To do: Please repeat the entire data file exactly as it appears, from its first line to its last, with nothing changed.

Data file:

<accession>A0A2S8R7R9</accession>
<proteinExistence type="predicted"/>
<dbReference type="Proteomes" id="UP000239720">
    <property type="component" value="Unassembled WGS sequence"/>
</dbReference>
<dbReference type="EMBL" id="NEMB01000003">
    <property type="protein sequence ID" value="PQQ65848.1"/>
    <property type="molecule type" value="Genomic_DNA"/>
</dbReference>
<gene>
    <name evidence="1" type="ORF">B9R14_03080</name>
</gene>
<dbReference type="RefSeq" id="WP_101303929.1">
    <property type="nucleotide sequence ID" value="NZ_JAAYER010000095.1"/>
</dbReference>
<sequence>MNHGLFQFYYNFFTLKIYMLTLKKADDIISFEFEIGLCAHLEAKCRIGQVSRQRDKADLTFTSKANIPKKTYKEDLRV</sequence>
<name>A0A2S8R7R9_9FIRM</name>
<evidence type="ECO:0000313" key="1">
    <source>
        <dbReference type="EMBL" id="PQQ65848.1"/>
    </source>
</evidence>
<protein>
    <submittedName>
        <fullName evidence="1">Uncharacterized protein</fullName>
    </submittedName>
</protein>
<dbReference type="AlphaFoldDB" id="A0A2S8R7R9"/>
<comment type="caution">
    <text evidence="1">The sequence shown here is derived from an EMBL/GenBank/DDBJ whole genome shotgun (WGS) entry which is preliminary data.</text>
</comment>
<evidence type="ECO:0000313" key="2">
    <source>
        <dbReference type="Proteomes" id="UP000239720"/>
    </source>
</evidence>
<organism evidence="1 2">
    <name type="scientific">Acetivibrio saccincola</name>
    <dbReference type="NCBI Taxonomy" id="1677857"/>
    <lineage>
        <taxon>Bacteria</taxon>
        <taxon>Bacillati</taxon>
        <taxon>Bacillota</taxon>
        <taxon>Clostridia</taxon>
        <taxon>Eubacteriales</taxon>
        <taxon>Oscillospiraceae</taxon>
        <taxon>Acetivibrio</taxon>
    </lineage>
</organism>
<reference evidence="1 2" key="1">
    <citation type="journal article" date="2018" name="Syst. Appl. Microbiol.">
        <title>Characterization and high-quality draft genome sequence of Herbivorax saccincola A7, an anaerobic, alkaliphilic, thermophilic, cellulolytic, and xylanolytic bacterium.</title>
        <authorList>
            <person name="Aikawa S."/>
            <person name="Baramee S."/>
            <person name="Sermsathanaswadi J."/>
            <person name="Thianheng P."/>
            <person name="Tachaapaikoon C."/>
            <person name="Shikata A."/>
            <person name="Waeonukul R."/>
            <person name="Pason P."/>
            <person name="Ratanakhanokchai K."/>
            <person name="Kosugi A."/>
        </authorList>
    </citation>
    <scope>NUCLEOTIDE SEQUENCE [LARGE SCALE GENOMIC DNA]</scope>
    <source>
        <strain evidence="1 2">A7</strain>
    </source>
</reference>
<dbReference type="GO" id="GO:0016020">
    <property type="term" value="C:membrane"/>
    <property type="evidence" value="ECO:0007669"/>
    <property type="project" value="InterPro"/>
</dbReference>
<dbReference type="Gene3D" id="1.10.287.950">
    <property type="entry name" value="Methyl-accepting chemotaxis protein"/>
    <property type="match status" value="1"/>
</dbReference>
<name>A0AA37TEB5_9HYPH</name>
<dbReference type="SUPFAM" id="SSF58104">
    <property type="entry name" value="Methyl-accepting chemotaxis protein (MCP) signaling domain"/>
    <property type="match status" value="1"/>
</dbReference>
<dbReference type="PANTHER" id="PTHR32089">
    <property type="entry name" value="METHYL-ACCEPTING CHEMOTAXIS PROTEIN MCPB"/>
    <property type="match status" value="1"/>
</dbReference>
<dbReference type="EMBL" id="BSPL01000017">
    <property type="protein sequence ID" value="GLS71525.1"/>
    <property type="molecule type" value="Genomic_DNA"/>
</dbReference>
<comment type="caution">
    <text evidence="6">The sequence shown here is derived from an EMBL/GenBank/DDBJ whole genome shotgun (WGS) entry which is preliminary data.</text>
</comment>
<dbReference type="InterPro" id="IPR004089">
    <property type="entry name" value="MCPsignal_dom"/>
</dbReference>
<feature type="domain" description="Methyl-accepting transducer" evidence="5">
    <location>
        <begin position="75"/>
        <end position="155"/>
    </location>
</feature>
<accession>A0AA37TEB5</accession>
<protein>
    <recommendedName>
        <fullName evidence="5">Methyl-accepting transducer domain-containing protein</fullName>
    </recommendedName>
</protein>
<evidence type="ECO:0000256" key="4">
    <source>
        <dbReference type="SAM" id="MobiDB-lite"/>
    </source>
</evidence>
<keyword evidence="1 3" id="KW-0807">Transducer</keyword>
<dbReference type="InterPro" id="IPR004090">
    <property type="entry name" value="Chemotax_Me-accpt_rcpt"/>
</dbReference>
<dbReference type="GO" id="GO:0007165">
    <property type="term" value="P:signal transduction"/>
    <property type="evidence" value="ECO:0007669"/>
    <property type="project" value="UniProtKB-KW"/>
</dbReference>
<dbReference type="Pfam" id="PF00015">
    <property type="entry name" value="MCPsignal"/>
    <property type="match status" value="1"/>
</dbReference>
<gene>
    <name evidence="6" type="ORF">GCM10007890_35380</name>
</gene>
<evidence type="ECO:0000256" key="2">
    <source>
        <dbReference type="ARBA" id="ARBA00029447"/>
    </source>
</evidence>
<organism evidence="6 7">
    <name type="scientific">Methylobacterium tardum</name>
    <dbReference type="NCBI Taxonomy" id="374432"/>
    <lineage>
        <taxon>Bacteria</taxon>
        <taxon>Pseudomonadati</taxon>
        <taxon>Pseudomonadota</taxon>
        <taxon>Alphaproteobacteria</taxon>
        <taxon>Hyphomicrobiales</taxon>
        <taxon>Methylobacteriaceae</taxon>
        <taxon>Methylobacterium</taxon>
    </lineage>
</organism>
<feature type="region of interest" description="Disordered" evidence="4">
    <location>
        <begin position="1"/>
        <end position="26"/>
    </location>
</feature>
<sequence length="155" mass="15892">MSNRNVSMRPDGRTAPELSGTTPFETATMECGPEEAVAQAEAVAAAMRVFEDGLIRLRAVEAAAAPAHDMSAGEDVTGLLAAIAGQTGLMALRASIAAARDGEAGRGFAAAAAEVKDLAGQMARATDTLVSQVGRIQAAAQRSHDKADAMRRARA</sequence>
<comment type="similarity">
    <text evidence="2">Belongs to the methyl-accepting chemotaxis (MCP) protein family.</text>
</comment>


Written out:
<accession>A0A2S8R7R9</accession>
<proteinExistence type="predicted"/>
<dbReference type="Proteomes" id="UP000239720">
    <property type="component" value="Unassembled WGS sequence"/>
</dbReference>
<dbReference type="EMBL" id="NEMB01000003">
    <property type="protein sequence ID" value="PQQ65848.1"/>
    <property type="molecule type" value="Genomic_DNA"/>
</dbReference>
<gene>
    <name evidence="1" type="ORF">B9R14_03080</name>
</gene>
<dbReference type="RefSeq" id="WP_101303929.1">
    <property type="nucleotide sequence ID" value="NZ_JAAYER010000095.1"/>
</dbReference>
<sequence>MNHGLFQFYYNFFTLKIYMLTLKKADDIISFEFEIGLCAHLEAKCRIGQVSRQRDKADLTFTSKANIPKKTYKEDLRV</sequence>
<name>A0A2S8R7R9_9FIRM</name>
<evidence type="ECO:0000313" key="1">
    <source>
        <dbReference type="EMBL" id="PQQ65848.1"/>
    </source>
</evidence>
<protein>
    <submittedName>
        <fullName evidence="1">Uncharacterized protein</fullName>
    </submittedName>
</protein>
<dbReference type="AlphaFoldDB" id="A0A2S8R7R9"/>
<comment type="caution">
    <text evidence="1">The sequence shown here is derived from an EMBL/GenBank/DDBJ whole genome shotgun (WGS) entry which is preliminary data.</text>
</comment>
<evidence type="ECO:0000313" key="2">
    <source>
        <dbReference type="Proteomes" id="UP000239720"/>
    </source>
</evidence>
<organism evidence="1 2">
    <name type="scientific">Acetivibrio saccincola</name>
    <dbReference type="NCBI Taxonomy" id="1677857"/>
    <lineage>
        <taxon>Bacteria</taxon>
        <taxon>Bacillati</taxon>
        <taxon>Bacillota</taxon>
        <taxon>Clostridia</taxon>
        <taxon>Eubacteriales</taxon>
        <taxon>Oscillospiraceae</taxon>
        <taxon>Acetivibrio</taxon>
    </lineage>
</organism>
<reference evidence="1 2" key="1">
    <citation type="journal article" date="2018" name="Syst. Appl. Microbiol.">
        <title>Characterization and high-quality draft genome sequence of Herbivorax saccincola A7, an anaerobic, alkaliphilic, thermophilic, cellulolytic, and xylanolytic bacterium.</title>
        <authorList>
            <person name="Aikawa S."/>
            <person name="Baramee S."/>
            <person name="Sermsathanaswadi J."/>
            <person name="Thianheng P."/>
            <person name="Tachaapaikoon C."/>
            <person name="Shikata A."/>
            <person name="Waeonukul R."/>
            <person name="Pason P."/>
            <person name="Ratanakhanokchai K."/>
            <person name="Kosugi A."/>
        </authorList>
    </citation>
    <scope>NUCLEOTIDE SEQUENCE [LARGE SCALE GENOMIC DNA]</scope>
    <source>
        <strain evidence="1 2">A7</strain>
    </source>
</reference>
<dbReference type="GO" id="GO:0016020">
    <property type="term" value="C:membrane"/>
    <property type="evidence" value="ECO:0007669"/>
    <property type="project" value="InterPro"/>
</dbReference>
<dbReference type="Gene3D" id="1.10.287.950">
    <property type="entry name" value="Methyl-accepting chemotaxis protein"/>
    <property type="match status" value="1"/>
</dbReference>
<name>A0AA37TEB5_9HYPH</name>
<dbReference type="SUPFAM" id="SSF58104">
    <property type="entry name" value="Methyl-accepting chemotaxis protein (MCP) signaling domain"/>
    <property type="match status" value="1"/>
</dbReference>
<dbReference type="PANTHER" id="PTHR32089">
    <property type="entry name" value="METHYL-ACCEPTING CHEMOTAXIS PROTEIN MCPB"/>
    <property type="match status" value="1"/>
</dbReference>
<dbReference type="EMBL" id="BSPL01000017">
    <property type="protein sequence ID" value="GLS71525.1"/>
    <property type="molecule type" value="Genomic_DNA"/>
</dbReference>
<comment type="caution">
    <text evidence="6">The sequence shown here is derived from an EMBL/GenBank/DDBJ whole genome shotgun (WGS) entry which is preliminary data.</text>
</comment>
<dbReference type="InterPro" id="IPR004089">
    <property type="entry name" value="MCPsignal_dom"/>
</dbReference>
<feature type="domain" description="Methyl-accepting transducer" evidence="5">
    <location>
        <begin position="75"/>
        <end position="155"/>
    </location>
</feature>
<accession>A0AA37TEB5</accession>
<protein>
    <recommendedName>
        <fullName evidence="5">Methyl-accepting transducer domain-containing protein</fullName>
    </recommendedName>
</protein>
<evidence type="ECO:0000256" key="4">
    <source>
        <dbReference type="SAM" id="MobiDB-lite"/>
    </source>
</evidence>
<keyword evidence="1 3" id="KW-0807">Transducer</keyword>
<dbReference type="InterPro" id="IPR004090">
    <property type="entry name" value="Chemotax_Me-accpt_rcpt"/>
</dbReference>
<dbReference type="GO" id="GO:0007165">
    <property type="term" value="P:signal transduction"/>
    <property type="evidence" value="ECO:0007669"/>
    <property type="project" value="UniProtKB-KW"/>
</dbReference>
<dbReference type="Pfam" id="PF00015">
    <property type="entry name" value="MCPsignal"/>
    <property type="match status" value="1"/>
</dbReference>
<gene>
    <name evidence="6" type="ORF">GCM10007890_35380</name>
</gene>
<evidence type="ECO:0000256" key="2">
    <source>
        <dbReference type="ARBA" id="ARBA00029447"/>
    </source>
</evidence>
<organism evidence="6 7">
    <name type="scientific">Methylobacterium tardum</name>
    <dbReference type="NCBI Taxonomy" id="374432"/>
    <lineage>
        <taxon>Bacteria</taxon>
        <taxon>Pseudomonadati</taxon>
        <taxon>Pseudomonadota</taxon>
        <taxon>Alphaproteobacteria</taxon>
        <taxon>Hyphomicrobiales</taxon>
        <taxon>Methylobacteriaceae</taxon>
        <taxon>Methylobacterium</taxon>
    </lineage>
</organism>
<feature type="region of interest" description="Disordered" evidence="4">
    <location>
        <begin position="1"/>
        <end position="26"/>
    </location>
</feature>
<sequence length="155" mass="15892">MSNRNVSMRPDGRTAPELSGTTPFETATMECGPEEAVAQAEAVAAAMRVFEDGLIRLRAVEAAAAPAHDMSAGEDVTGLLAAIAGQTGLMALRASIAAARDGEAGRGFAAAAAEVKDLAGQMARATDTLVSQVGRIQAAAQRSHDKADAMRRARA</sequence>
<comment type="similarity">
    <text evidence="2">Belongs to the methyl-accepting chemotaxis (MCP) protein family.</text>
</comment>